Baudhayana Dharmasutra

by Georg Bühler | 1882 | 56,962 words

The prashnas of the Dharmasutra of Baudhayana consist of the Srautasutra and other ritual treatises, the Sulvasutra which deals with vedic geometry, and the Grihyasutra which deals with domestic rituals. The Dharmasutra of Baudhayana like that of Apastamba also forms a part of the larger Kalpasutra. Likewise, it is composed of prashnas which liter...

Praśna III, Adhyāya 6

1. Now if a man feels his conscience charged with (evil) actions committed by himself, let him boil for himself (alone), when the stars have risen, a handful of barley, (and prepare) gruel (with that).[1]

2. Let him not perform the Vaiśvadeva oblation with (a portion of) that,

3. Nor (shall) a Bali offering (be performed) on that (occasion).

4. Let him consecrate the barley before it is boiled, while it is being boiled, and after it has been boiled, with the (following) Mantras

5. 'Thou art barley, thou art the king of grains, thou art sacred to Varuṇa and mixed with honey, the sages have proclaimed thee an expeller of all guilt and a means of purification.'[2]

'Ye barley-grains are clarified butter and honey, ye barley-grains are water and ambrosia. May you remove my guilt and all my sins:'

'Those committed by words, by acts, and by evil thoughts; ill-fortune and the night of all-destroying time,--all that avert from me, ye barley-grains.'

'(From the sin of eating) food which had been worried by dogs or pigs, or which had been defiled by crows and impure men, from the sin of disobedience towards mother and father,--from all that purify me, ye barley-grains.'

'From the dreadful (guilt of) mortal sins and of the crime (of serving) a king, from the wrong done to infants or aged men, from (the guilt) of stealing gold, of breaking my vows, of sacrificing for an un-worthy man, of speaking evil of Brāhmaṇas,--from all that purify me, ye barley-grains.'

'From (the sin of eating) the food of many men, of harlots and of Śūdras, of (partaking of) funeral dinners and of (the food given by) persons who are unclean on account of a death or a birth, of that given by thieves, or at a funeral sacrifice offered to one who lately died,--from all that purify me, ye barley-grains.'

6. (While the barley) is being boiled, he must protect it (and recite the text), 'Adoration to Rudra, the lord of created beings; pacified is the sky;' the Anuvāka (beginning), 'Give strength;' the five sentences (beginning), 'The gods who are seated in front, led by Agni;' the two (texts), 'Do not hurt[3] our offspring,' (and) 'The Brahman-priest among the gods.'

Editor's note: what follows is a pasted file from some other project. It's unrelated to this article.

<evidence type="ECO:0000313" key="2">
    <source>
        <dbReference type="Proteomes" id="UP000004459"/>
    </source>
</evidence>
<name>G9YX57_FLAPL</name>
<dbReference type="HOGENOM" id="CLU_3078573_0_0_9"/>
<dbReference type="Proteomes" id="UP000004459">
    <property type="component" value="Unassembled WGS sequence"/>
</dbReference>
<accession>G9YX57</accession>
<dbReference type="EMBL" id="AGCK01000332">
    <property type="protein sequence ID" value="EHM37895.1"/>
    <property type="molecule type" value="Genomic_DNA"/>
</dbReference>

7. Having purified himself (by sipping water, &c.), he shall eat a little of the boiled (mess), after pouring it into (another) vessel.

8. Let him offer it as a sacrifice to the soul, (reciting the text), 'May the gods, who are born from the internal organ and joined to the internal organ, who are very strong, whose father is Dakṣa, protect us (and) guard us; adoration to them, to them Svāhā.'[4]

9. Let him who desires intelligence (subsist on such food during three (days and) nights.

10. A sinner who drinks it during six (days and) nights becomes pure.

11. He who drinks it during seven (days and) nights is purified from (the guilt of) the murder of a learned Brāhmaṇa, of violating a Guru's bed, of stealing gold, and of drinking Surā.

12. He who drinks it during eleven (days and) nights, removes even the sins committed by his ancestors.

13. 'But he who during twenty-one days (drinks gruel made) of barley-grains which have passed through a cow, sees the Jaṇas and the lord of the Jaṇas, sees the goddess of learning and the lord of learning.' Thus speaks the venerable Baudhāyana.

Footnotes and references:


6. For the whole Adhyāya compare Viṣṇu XLVIII.


According to Govinda, Vāmadeva is the Ṛṣi of these Mantras. The phrase, 'Thou art sacred to Varuṇa,' is to be explained, according to Govinda, by the fact that offerings presented to Varuṇa frequently consist of barley. 'Honey' means, according to some, 'sweet butter,' with which the dish is seasoned.


The Anuvāka meant is Taitt. Saṃhitā I, 2, 14. The five sentences are found, ibid. I, 8, 7, 1. Regarding the text mā nastoke, 'do not hurt our offspring,' see above, III, 2, 9. The last p. 299 Mantra occurs Taitt. Saṃhitā III, 4, II, I. Govinda says that material protection, too, in the shape of an iron platter or cover is to be given to the boiling barley.


The text occurs Taitt. Saṃhitā I, 2, 3, I. It consists of five sentences, and is addressed to the five vital airs, to each of which the eater offers one oblation.

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